“We make everything from hand here that we can,” said Ann. They also take pride in using as many local ingredients as possible.
And though they’ve only been open two months, they say business is good and getting better, as more and more people find out about the restaurant. “It gets better every week,” said Jim.
While they want to become as successful as they can, Fletcher and the Abfalters say they want to make sure the growth is controlled and they don’t get too big too soon.
“We’re kind of tucked away. We want to let people get really nice things at a nice price,” Jim said.
Monday, August 1, 2011

The Manitou

Dining Ross Boissoneau You never know when you’re going to run into a surprise.
Like in the middle of the woods between Empire and Frankfort on M-22.
Travel that stretch on a summer evening and you’ll come upon the Manitou
While the outside of the restaurant may look small, it’s spread out more
than you might think, with the result that the restaurant feels intimate,
not tiny. In fact, with the four cozy dining rooms and the patio, they can
seat around 100 diners at a time.
Monday, August 1, 2011

The Manitou

Dining Ross Boissoneau You never know when you’re going to run into a surprise.
Like in the middle of the woods between Empire and Frankfort on M-22.
Travel that stretch on a summer evening and you’ll come upon the Manitou
While the outside of the restaurant may look small, it’s spread out more
than you might think, with the result that the restaurant feels intimate,
not tiny. In fact, with the four cozy dining rooms and the patio, they can
seat around 100 diners at a time.
Monday, July 25, 2011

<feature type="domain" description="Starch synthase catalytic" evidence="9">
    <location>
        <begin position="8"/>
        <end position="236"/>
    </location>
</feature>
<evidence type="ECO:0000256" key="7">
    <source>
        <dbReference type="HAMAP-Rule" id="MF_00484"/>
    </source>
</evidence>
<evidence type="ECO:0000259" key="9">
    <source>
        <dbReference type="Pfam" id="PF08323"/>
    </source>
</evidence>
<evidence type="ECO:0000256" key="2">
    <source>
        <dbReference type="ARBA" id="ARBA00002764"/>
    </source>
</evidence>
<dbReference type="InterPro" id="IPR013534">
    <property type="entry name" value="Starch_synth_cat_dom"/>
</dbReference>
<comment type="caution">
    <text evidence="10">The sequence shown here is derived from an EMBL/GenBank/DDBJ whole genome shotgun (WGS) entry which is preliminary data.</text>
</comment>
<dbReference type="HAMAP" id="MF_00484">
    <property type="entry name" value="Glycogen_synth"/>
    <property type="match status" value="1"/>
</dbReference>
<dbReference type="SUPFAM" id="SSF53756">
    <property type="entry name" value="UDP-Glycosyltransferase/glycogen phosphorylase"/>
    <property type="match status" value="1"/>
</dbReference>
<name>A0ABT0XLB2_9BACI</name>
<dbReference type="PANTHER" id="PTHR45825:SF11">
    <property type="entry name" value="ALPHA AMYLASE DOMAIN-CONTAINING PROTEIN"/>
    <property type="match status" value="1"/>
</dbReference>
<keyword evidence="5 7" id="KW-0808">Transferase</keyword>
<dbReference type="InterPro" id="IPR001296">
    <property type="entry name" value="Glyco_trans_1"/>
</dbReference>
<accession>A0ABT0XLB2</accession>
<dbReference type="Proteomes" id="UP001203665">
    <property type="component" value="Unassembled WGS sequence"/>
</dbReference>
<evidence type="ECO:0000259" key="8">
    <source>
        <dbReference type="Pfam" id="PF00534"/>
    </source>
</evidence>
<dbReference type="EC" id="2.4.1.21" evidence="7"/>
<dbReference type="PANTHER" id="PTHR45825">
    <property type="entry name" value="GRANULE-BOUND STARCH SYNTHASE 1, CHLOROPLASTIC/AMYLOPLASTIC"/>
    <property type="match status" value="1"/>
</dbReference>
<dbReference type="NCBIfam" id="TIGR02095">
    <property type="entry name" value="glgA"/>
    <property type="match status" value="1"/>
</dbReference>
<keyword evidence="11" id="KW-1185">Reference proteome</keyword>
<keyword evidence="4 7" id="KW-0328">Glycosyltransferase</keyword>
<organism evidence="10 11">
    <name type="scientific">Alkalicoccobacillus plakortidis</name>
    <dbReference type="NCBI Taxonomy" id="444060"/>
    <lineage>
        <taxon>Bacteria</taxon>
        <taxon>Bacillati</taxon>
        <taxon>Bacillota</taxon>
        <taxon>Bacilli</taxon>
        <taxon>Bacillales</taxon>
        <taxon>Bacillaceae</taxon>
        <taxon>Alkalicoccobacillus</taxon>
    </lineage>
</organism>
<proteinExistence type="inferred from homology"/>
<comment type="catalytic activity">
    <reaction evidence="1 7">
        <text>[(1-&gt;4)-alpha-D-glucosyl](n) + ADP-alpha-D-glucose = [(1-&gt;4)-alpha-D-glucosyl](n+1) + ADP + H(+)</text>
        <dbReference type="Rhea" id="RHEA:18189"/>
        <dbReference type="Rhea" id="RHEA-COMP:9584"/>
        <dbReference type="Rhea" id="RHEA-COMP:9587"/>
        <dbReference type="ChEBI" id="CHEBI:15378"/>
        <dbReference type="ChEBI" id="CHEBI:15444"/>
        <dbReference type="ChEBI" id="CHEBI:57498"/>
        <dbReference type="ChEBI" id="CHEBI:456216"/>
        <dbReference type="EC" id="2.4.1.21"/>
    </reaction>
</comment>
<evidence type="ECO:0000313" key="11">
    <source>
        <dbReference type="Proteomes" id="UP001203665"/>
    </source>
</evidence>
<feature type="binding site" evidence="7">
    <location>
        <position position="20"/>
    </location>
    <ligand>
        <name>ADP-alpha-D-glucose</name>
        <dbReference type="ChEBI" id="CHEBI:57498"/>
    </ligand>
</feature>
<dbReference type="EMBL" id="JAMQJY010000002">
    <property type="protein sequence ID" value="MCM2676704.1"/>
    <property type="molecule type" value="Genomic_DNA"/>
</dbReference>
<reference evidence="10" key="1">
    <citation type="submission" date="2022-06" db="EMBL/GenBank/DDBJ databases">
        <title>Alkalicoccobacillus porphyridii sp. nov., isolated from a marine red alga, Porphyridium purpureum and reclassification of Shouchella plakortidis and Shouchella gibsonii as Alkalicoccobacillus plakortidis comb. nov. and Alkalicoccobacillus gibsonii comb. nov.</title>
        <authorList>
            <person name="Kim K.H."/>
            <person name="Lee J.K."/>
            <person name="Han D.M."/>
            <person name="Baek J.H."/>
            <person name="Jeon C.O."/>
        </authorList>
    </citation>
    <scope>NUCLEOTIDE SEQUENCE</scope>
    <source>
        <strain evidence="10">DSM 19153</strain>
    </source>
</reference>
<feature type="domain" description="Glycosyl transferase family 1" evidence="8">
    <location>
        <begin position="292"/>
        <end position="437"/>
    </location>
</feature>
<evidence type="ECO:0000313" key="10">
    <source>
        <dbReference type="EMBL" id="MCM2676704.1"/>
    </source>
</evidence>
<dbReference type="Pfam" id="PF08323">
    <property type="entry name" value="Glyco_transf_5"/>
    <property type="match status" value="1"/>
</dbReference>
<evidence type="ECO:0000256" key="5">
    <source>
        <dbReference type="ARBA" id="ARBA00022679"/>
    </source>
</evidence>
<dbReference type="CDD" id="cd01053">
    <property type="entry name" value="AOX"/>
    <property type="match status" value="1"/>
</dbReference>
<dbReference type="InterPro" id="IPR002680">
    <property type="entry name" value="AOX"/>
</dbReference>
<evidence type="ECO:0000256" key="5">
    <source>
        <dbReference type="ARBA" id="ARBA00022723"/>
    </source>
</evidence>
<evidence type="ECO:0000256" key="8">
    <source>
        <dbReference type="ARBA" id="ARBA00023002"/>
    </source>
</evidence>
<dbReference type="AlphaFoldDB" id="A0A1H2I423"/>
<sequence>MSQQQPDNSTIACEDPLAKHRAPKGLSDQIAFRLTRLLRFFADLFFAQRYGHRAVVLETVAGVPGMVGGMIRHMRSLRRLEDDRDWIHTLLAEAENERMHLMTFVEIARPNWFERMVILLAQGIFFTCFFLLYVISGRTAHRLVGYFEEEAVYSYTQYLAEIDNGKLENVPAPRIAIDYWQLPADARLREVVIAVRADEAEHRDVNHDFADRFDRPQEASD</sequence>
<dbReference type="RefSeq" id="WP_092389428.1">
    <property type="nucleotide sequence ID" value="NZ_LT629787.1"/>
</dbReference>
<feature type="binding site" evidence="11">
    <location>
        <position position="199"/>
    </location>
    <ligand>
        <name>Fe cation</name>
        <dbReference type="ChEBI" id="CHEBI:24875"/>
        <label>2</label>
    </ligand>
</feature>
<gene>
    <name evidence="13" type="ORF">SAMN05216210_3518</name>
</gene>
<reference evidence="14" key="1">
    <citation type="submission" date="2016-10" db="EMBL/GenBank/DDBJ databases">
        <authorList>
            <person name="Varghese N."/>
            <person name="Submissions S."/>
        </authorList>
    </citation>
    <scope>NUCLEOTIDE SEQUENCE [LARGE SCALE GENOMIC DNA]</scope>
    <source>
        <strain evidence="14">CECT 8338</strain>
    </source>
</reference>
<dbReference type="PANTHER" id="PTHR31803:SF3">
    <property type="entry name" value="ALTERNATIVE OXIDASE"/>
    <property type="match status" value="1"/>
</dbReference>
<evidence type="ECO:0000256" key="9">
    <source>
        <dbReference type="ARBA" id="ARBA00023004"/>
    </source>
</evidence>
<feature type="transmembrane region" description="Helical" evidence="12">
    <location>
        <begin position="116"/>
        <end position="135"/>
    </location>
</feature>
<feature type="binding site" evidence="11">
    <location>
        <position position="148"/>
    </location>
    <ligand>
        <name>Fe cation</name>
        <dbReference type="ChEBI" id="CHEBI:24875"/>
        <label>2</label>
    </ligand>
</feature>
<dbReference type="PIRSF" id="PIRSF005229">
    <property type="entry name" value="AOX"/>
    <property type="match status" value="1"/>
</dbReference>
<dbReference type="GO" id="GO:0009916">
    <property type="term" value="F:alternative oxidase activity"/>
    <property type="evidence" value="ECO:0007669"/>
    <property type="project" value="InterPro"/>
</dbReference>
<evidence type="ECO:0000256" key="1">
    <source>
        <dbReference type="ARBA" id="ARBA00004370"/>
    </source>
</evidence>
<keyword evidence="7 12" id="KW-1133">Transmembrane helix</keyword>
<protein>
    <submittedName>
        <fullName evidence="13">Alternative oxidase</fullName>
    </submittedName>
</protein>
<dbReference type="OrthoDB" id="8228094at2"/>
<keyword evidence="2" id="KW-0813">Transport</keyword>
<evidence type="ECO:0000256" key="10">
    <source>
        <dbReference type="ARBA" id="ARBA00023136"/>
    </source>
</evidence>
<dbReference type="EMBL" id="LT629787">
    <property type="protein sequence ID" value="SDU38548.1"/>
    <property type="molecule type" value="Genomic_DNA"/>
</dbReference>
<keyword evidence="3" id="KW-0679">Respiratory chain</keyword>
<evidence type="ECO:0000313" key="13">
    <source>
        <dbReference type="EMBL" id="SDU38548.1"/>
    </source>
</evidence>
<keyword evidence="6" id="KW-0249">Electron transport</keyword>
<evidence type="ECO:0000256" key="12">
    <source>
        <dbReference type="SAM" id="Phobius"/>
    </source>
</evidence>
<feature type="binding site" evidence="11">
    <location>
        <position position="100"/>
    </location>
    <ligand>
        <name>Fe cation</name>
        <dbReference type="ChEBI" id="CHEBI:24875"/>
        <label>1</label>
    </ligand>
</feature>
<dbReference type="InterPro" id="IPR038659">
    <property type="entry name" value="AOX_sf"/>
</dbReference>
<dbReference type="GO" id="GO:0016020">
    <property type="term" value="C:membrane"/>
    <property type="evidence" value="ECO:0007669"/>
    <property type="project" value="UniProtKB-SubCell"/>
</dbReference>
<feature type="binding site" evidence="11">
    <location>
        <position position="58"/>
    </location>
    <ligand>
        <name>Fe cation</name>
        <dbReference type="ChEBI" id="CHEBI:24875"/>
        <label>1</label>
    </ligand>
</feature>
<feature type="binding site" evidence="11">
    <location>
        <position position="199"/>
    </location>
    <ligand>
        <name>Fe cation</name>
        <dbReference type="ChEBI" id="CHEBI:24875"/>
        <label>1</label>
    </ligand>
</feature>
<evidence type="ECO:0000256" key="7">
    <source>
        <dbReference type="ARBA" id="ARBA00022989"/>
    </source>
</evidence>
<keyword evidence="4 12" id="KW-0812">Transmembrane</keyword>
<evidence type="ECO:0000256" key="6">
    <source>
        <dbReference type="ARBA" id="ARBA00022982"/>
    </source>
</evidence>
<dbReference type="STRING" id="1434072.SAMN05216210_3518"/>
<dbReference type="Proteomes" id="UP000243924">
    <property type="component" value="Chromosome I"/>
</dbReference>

Making a Flap A dining tradition gets a makeover in TC

Dining Ross Boissoneau The Shack is back.
Shuttered last year, the Flap Jack Shack on US 31 in Traverse City across from Meijer reopened just over a month ago. And according to co-owner Scott Parkhurst, the reception from customers has been a very warm one.
“Every week has been bigger than the last,” said Parkhurst following a day’s busy lunchtime. “We’re really pleased.”
Not that anyone should be surprised at its success. Parkhurst and his partner Jeff Lobdell have established a solid track record, with several successful restaurants in both the Grand Rapids area and the Traverse City area. That includes the Omelette Shoppe restaurants in TC and Boone’s Prime Time Pub in Suttons Bay.
It was when the pair purchased the Omelette Shoppes six years ago that Parkhurst moved north. They had such success with the popular breakfast eateries they exported the concept to Grand Rapids, where they’ve since opened two more.
“It’s been very successful for us. We’re proud to grow the brand,” said Parkhurst.